By and  on January 23, 2014

Retail stocks rallied as trading wound down on Wall Street today, but were unable to make up for morning and early afternoon declines.

Still, the 0.1 percent decline in the S&P 500 Retailing Industry Group, to 908.82, was modest in comparison to the Dow Jones Industrial Average's 176 point, or 1.1 percent, drop to 16,197.35 and the S&P 500’s 16.40 point, or 0.9 percent, descent to 1,828.46.

The decline for the retail index extended its losing streak to six consecutive trading days. Retail stocks have advanced just four days of the 15 in which U.S. markets have been open this year.

Yet today's damage could have worse as the index moved as low as 905 before rallying late in the day.

Stocks in the U.S. and Europe fell victim to a series of economic potholes, including the uncertain prospects for fourth-quarter profits and a reading on manufacturing in China that was both weaker than expected and down for the first time in six months.

Among U.S. retail, fashion and beauty issues tracked by WWD, American Eagle Outfitters Inc. registered the largest decline, falling 7.8 percent to $13.19, after word late Wednesday that Robert Hanson, chief executive officer, would leave the Pittsburgh-based teen retailer and be succeeded by chairman Jay Schottenstein on an interim basis. The move surprised analysts and investors as Hanson, the former global president of Levi Strauss & Co.’s Levi’s brand, had been seen as making progress in differentiating AEO’s merchandising and marketing in the troubled teen sector.

Stifel Nicolaus analyst Richard Jaffe downgraded the stock to “hold” from “buy” based on the uncertainty created by the executive shake-up. “Finding a qualified ceo replacement will take time – the search for ex-ceo Hanson took nearly a year – and once a replacement is found, impact by the new ceo will take time to materialize,” Jaffe wrote in a research note.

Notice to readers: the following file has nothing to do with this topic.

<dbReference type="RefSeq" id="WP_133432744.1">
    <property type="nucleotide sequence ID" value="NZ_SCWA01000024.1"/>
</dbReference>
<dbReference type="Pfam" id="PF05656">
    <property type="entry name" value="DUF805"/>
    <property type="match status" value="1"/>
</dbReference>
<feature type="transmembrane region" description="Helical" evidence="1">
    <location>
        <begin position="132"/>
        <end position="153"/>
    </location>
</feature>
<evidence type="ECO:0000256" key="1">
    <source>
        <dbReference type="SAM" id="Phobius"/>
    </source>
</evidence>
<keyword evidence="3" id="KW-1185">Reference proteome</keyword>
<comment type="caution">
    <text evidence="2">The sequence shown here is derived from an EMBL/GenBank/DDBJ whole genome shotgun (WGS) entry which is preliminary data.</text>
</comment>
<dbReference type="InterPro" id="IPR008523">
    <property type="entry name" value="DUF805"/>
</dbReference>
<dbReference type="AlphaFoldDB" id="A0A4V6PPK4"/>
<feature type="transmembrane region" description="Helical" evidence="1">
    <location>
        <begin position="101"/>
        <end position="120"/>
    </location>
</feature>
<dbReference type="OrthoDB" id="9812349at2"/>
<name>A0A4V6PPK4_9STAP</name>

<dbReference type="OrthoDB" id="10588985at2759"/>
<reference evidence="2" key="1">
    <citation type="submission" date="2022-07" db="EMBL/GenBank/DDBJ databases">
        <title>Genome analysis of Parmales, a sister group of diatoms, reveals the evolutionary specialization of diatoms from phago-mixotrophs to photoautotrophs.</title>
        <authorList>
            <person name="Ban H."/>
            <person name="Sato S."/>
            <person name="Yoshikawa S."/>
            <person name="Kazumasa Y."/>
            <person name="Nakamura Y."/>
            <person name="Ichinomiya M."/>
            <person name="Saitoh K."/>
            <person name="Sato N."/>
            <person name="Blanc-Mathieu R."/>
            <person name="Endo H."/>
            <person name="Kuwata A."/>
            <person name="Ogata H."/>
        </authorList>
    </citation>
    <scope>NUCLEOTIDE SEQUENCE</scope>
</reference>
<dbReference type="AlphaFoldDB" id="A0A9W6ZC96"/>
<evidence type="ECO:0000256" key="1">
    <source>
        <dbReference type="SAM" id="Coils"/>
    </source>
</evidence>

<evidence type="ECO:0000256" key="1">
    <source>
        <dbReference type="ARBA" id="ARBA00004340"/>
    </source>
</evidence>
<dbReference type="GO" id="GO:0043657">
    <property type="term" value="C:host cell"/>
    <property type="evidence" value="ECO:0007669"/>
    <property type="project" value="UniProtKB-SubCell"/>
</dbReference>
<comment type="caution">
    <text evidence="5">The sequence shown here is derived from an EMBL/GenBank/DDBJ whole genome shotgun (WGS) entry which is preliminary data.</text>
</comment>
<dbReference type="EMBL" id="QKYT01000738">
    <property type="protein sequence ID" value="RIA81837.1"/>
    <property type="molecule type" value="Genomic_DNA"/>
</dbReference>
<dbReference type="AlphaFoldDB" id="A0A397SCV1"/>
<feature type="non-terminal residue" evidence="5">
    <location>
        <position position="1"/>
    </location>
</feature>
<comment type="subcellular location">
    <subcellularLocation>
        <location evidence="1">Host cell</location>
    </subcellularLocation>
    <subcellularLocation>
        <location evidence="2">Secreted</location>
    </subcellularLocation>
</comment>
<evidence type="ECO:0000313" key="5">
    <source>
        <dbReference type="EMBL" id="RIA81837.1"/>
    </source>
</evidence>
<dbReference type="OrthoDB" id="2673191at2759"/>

Although the transition at AEO was viewed as positive news for its competitors in youth retailing, only Tilly’s Inc. saw its shares rise, picking up 1.9 percent to close at $11.60. The Wet Seal Inc. was flat, at $2.45, while Abercrombie & Fitch Co. fell 0.1 percent to $35.34, Pacific Sunwear of California declined 0.3 percent, The Buckle Inc. dropped 0.8 percent to $45.34, Urban Outfitters Inc. was down 1 percent to $36.52 and Aéropostale Inc. was off 1.1 percent to $7.54.

Among the gainers were J.C. Penney Co. Inc., up 1.3 percent to $6.84, and Dillard’s Inc.’s, 1.1 percent to $90.69.

Shares of American Apparel Inc. managed a 0.9 percent rise to $1.14 after it extended the deadline for exchange of its senior secured notes due 2020 to Feb. 11 from Jan. 22.

As in the U.S., Europe’s markets all ended the day down.

The CAC 40 in Paris fell the most, dipping 1 percent to 4,280.96, followed by the DAX in Frankfurt, down 0.9 percent to 9,631.04. The FTSE 100 in London fell 0.8 percent to 6,773.28, while the FTSE MIB in Milan was down 0.7 percent to 19,814.55.

The declines came after word that HSBC’s flash China manufacturing purchasing managers’ index fell to 49.6 in January from 50.5 in December.

It was a mostly negative day for fashion, luxury and retail stocks, although there were a few bright spots.

Shares of Marks & Spencer rose 2.6 percent to 4.93 pounds, after a research note from Exane BNP Paribas Thursday raised the stock’s rating to “outperform.” Mulberry also rose 3.1 percent to 9.28 pounds, while French Connection gained 0.7 percent to 0.36 pounds.

The decliners included, which lost 6.7 percent to 63.67 pounds after both Goldman Sachs and BNP Exane Paribas downgraded its stock, with the latter cutting’s rating to “neutral” from “outperform.” Online retailer Yoox also fell, by 2.7 percent to 28.45 euros, while Safilo Group dipped 4.9 percent to 17.29 euros.

The euro traded for $1.36 against the U.S. dollar, while the pound traded for $1.65.

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